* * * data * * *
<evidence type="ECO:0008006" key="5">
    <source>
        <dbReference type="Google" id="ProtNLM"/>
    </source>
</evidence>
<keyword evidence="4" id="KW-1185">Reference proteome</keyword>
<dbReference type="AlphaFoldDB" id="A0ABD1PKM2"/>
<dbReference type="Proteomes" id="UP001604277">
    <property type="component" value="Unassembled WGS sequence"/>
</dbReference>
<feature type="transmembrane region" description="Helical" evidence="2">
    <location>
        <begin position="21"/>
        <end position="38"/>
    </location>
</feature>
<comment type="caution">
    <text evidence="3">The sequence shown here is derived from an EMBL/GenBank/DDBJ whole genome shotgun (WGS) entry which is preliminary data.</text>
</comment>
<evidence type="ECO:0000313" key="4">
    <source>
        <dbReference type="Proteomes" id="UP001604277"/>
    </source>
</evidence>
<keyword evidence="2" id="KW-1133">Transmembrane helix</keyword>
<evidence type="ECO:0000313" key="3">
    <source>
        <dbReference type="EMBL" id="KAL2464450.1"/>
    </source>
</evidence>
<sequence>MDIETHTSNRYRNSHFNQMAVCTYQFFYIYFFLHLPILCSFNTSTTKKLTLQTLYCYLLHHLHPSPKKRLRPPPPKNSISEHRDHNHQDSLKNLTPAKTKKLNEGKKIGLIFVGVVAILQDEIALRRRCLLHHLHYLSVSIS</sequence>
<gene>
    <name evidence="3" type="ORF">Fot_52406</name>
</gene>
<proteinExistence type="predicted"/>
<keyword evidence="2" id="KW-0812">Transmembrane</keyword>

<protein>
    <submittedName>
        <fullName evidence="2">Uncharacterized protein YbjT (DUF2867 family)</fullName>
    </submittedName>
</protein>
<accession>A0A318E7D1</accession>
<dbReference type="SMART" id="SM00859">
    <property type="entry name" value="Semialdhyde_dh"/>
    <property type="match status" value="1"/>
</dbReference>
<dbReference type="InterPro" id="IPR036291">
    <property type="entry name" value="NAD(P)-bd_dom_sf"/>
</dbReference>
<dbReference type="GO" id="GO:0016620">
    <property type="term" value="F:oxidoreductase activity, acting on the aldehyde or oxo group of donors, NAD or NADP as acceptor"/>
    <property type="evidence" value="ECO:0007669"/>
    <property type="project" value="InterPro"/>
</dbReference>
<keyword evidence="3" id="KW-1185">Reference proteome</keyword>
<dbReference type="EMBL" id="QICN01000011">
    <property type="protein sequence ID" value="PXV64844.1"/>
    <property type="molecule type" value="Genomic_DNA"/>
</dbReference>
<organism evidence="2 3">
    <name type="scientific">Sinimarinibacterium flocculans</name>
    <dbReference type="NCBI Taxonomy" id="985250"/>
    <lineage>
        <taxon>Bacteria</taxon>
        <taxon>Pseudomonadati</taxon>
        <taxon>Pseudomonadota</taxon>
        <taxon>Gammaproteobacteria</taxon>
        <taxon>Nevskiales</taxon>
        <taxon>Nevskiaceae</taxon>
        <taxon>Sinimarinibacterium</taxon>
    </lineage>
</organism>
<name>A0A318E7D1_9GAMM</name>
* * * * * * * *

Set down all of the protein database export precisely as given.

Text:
<evidence type="ECO:0008006" key="5">
    <source>
        <dbReference type="Google" id="ProtNLM"/>
    </source>
</evidence>
<keyword evidence="4" id="KW-1185">Reference proteome</keyword>
<dbReference type="AlphaFoldDB" id="A0ABD1PKM2"/>
<dbReference type="Proteomes" id="UP001604277">
    <property type="component" value="Unassembled WGS sequence"/>
</dbReference>
<feature type="transmembrane region" description="Helical" evidence="2">
    <location>
        <begin position="21"/>
        <end position="38"/>
    </location>
</feature>
<comment type="caution">
    <text evidence="3">The sequence shown here is derived from an EMBL/GenBank/DDBJ whole genome shotgun (WGS) entry which is preliminary data.</text>
</comment>
<evidence type="ECO:0000313" key="4">
    <source>
        <dbReference type="Proteomes" id="UP001604277"/>
    </source>
</evidence>
<keyword evidence="2" id="KW-1133">Transmembrane helix</keyword>
<evidence type="ECO:0000313" key="3">
    <source>
        <dbReference type="EMBL" id="KAL2464450.1"/>
    </source>
</evidence>
<sequence>MDIETHTSNRYRNSHFNQMAVCTYQFFYIYFFLHLPILCSFNTSTTKKLTLQTLYCYLLHHLHPSPKKRLRPPPPKNSISEHRDHNHQDSLKNLTPAKTKKLNEGKKIGLIFVGVVAILQDEIALRRRCLLHHLHYLSVSIS</sequence>
<gene>
    <name evidence="3" type="ORF">Fot_52406</name>
</gene>
<proteinExistence type="predicted"/>
<keyword evidence="2" id="KW-0812">Transmembrane</keyword>

<protein>
    <submittedName>
        <fullName evidence="2">Uncharacterized protein YbjT (DUF2867 family)</fullName>
    </submittedName>
</protein>
<accession>A0A318E7D1</accession>
<dbReference type="SMART" id="SM00859">
    <property type="entry name" value="Semialdhyde_dh"/>
    <property type="match status" value="1"/>
</dbReference>
<dbReference type="InterPro" id="IPR036291">
    <property type="entry name" value="NAD(P)-bd_dom_sf"/>
</dbReference>
<dbReference type="GO" id="GO:0016620">
    <property type="term" value="F:oxidoreductase activity, acting on the aldehyde or oxo group of donors, NAD or NADP as acceptor"/>
    <property type="evidence" value="ECO:0007669"/>
    <property type="project" value="InterPro"/>
</dbReference>
<keyword evidence="3" id="KW-1185">Reference proteome</keyword>
<dbReference type="EMBL" id="QICN01000011">
    <property type="protein sequence ID" value="PXV64844.1"/>
    <property type="molecule type" value="Genomic_DNA"/>
</dbReference>
<organism evidence="2 3">
    <name type="scientific">Sinimarinibacterium flocculans</name>
    <dbReference type="NCBI Taxonomy" id="985250"/>
    <lineage>
        <taxon>Bacteria</taxon>
        <taxon>Pseudomonadati</taxon>
        <taxon>Pseudomonadota</taxon>
        <taxon>Gammaproteobacteria</taxon>
        <taxon>Nevskiales</taxon>
        <taxon>Nevskiaceae</taxon>
        <taxon>Sinimarinibacterium</taxon>
    </lineage>
</organism>
<name>A0A318E7D1_9GAMM</name>